Ursula K. Le Guin

Hugh

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#21
The books that truly stand out for me are the Earthsea Trilogy. It’s difficult writing today to find words to describe just how important these books were to myself and people that I knew in the late 70s and 80s. Despite their simplicity they seemed to express deep truths of our inner world, in a way that no other books have for me, before or since. I was particularly taken with the third book with its acceptance of human frailty, much like the ending of Shakespeare’s Tempest. Even now, many years later, as I struggle to reconnect with the experience of that time, I feel these books as friendly oases within myself.

I regret not having attended the book signing in London for Tehanu, the fourth book. I could easily have rearranged commitments. A friend went: when she was in front of Ursula getting her book signed she said “I just want to say thank you”. I thought that was great. I devoured that book and to my bemusement was left shocked and perplexed by it. Maybe ten years later I read it again and wondered what on earth I’d been shocked about: in the intervening years I’d got older and become accepting of the truths that the story embodies.

I do not remember the fifth and sixth so well, and have not looked at them since first reading. I recall “The Other Wind” as a re-visioning of the Earthsea world to accommodate her ever-deepening perspective on Taoism. I will look at them again.

Frustratingly I cannot find my copy of her translation of the Tao Te Ching. In her introduction I’m sure she wrote of how she’d always loved this book, that her father had selected a chapter from it to be read at his funeral, and she was wondering which chapter she’d choose for her own funeral. I’d like to know which one she chose.

A truly great individual who has enriched my world immeasurably.
 

Randy M.

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#22
It'll be the Earthsea books that I'll remember her for - I can remember devouring them at a sitting, and then rereading them again and again over the years. Sad news.
I can understand that. For me, much of what I recall and need to revisit are her short stories. I've found the variety and breadth wonderful and amazing, even though I've read relatively few of the dozens she wrote.

Such a sad day when a such a cultured, knowledgeable, witty voice for rationality is stilled.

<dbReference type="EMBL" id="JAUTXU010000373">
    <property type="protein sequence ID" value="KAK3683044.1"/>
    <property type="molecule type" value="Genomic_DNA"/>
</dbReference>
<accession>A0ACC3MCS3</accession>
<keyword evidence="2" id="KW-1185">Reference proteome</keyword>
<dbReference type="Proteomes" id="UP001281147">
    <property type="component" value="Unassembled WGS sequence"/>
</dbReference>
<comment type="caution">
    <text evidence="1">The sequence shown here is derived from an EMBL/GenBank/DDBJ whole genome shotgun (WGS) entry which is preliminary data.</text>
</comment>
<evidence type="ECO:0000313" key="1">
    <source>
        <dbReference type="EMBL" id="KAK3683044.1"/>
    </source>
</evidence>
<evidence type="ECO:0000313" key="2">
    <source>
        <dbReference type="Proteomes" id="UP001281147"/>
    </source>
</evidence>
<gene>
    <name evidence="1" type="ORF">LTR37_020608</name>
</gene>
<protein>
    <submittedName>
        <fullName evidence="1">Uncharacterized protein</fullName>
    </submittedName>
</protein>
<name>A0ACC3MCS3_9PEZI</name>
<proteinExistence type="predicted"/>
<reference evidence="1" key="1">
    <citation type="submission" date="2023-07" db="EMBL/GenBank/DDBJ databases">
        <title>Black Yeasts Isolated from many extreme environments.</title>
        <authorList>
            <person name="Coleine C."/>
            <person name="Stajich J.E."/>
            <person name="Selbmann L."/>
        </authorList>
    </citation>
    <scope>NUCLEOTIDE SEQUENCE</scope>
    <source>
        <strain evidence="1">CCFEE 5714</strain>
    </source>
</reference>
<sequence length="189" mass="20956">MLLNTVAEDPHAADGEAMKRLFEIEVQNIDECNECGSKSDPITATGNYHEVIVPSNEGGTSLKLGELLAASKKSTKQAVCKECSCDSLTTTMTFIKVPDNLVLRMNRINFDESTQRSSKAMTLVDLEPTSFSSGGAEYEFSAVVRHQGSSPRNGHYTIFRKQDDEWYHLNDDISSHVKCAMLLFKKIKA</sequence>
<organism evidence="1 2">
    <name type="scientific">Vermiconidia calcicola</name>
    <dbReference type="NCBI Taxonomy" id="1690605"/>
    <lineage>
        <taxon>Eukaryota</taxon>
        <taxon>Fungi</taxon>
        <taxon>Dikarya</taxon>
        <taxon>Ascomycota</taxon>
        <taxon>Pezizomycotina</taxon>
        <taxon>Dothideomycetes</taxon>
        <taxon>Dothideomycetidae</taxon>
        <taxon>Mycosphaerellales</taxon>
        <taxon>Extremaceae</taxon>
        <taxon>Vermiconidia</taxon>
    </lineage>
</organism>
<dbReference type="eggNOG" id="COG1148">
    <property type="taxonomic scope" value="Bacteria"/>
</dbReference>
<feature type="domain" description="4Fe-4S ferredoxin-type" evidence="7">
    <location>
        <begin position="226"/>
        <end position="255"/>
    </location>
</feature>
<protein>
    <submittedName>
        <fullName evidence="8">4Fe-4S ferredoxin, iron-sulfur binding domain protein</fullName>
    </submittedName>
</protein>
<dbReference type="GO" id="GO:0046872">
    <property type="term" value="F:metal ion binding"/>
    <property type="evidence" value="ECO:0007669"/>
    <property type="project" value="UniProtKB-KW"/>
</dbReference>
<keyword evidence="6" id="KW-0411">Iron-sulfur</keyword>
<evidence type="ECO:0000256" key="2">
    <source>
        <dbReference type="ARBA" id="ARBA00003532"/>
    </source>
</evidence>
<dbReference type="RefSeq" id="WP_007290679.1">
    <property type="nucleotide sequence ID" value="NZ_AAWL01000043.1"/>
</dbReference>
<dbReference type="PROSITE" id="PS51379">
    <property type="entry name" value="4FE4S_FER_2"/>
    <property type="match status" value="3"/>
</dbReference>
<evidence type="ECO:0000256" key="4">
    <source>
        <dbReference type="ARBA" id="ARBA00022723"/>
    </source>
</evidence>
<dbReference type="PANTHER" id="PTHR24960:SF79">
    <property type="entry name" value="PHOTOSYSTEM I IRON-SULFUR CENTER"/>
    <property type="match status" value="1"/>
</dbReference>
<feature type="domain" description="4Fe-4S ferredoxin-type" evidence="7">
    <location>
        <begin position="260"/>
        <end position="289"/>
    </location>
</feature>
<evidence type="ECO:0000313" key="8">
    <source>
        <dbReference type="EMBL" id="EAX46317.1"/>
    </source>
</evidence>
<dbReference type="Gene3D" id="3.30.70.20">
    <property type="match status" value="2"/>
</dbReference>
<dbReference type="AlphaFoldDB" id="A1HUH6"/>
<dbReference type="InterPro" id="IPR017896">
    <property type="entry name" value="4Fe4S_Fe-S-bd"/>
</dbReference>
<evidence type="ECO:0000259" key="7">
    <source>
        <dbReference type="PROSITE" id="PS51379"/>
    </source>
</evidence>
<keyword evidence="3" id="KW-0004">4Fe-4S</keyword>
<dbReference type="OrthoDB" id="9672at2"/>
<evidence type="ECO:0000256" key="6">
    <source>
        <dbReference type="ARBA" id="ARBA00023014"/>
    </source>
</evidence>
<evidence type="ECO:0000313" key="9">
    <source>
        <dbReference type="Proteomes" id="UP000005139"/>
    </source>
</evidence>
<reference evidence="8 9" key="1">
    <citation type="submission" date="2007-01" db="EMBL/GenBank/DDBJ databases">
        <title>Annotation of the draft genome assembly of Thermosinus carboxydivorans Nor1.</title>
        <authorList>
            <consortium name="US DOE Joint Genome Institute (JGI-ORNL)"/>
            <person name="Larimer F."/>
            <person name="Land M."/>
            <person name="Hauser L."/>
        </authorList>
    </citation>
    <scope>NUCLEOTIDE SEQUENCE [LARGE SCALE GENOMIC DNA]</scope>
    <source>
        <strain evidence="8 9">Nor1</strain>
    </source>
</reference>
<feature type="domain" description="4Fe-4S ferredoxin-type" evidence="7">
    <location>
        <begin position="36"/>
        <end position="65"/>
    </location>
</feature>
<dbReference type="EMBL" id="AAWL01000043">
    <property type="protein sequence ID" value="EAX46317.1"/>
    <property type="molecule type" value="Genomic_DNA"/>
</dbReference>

Randy M.
 

AlexH

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#27
Oh no. :( I remember her thoughts on life and writing more than her stories I've read up to now, and what great thoughts they were. She stood up for what she believed in, was generous with her advice to other writers and not afraid to voice her opinion. We could probably all learn a lot from those traits.

I was upset that the Earthsea film didn't do her justice, though did enjoy the TV series many years ago, which I was thinking of rewatching.
 

biodroid

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#29
Sad news, I read A Wizard of Earthsea as a set book for school 25 years ago and remember liking it.
 

Stephen Palmer

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#30
RIP Ursula Le Guin. A marvellous author, and an inspiring woman for various pro-human issues.
LOts of excellent coverage online, I was pleased to see.
 

BAYLOR

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#31
I read the fist three Earth Sea novels , wonderful stuff.

She was a great writer. :(
 

hitmouse

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#32
Very sad news. Fortunately her writing will live on and inspire many more people.

The BBC's somewhat meagre obit (if she'd been a TV or film celebrity, instead of merely a brilliant author, it would have been considerably extended with twitter quotes and all the rest of it) US fantasy author Ursula K Le Guin dies
I woke up that morning to the BBCs flagship Today programme on the radio. Le Guin's death was on every news bulletin and there was a reasonable potted obit discussing her life, works, and relevance. The last time I can remember this happening was for Terry Pratchett or Iain Banks, both of whom were big in mainstream UK popular culture ( and both of whom would have had comprehensive obits and appreciations prepared in advance, givrn their very public terminal illnesses.)

I think you are being a bit hard in Aunty.
 

aThenian

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#33
I'm intending to go back and read the Earthsea books again. It's been a long time.

Also loved Le Guin's short stories. One collection especially: Searoad - which is not sci-fi or fantasy, or at least there's no speculative aspect that I can recall. It's very evocative of time and place, set in the same small community in the Pacific North West.
 

johnnyjet

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#34
RIP! One of my all time favorite authors and an inspiration to me. I'm currently re-reading some of her works and reading others for the first time.
 

HareBrain

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#35
I'm currently reading Dreams Must Explain Themselves, a non-fiction collection. Probably worth the price just for a couple of the essays; everything else is a bonus.
 

psikeyhackr

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#38

I saw that when it first aired on PBS. I had already read the book. Then it disappeared for 20 years, something about copyright on a Beatles' song.

RIJ - Reincarnate In Joy
 

Vertigo

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#39
Missed this whilst I was away. So very sad. My personal favourite was The Dispossessed; it had an immensely profound impression on my younger self.
 

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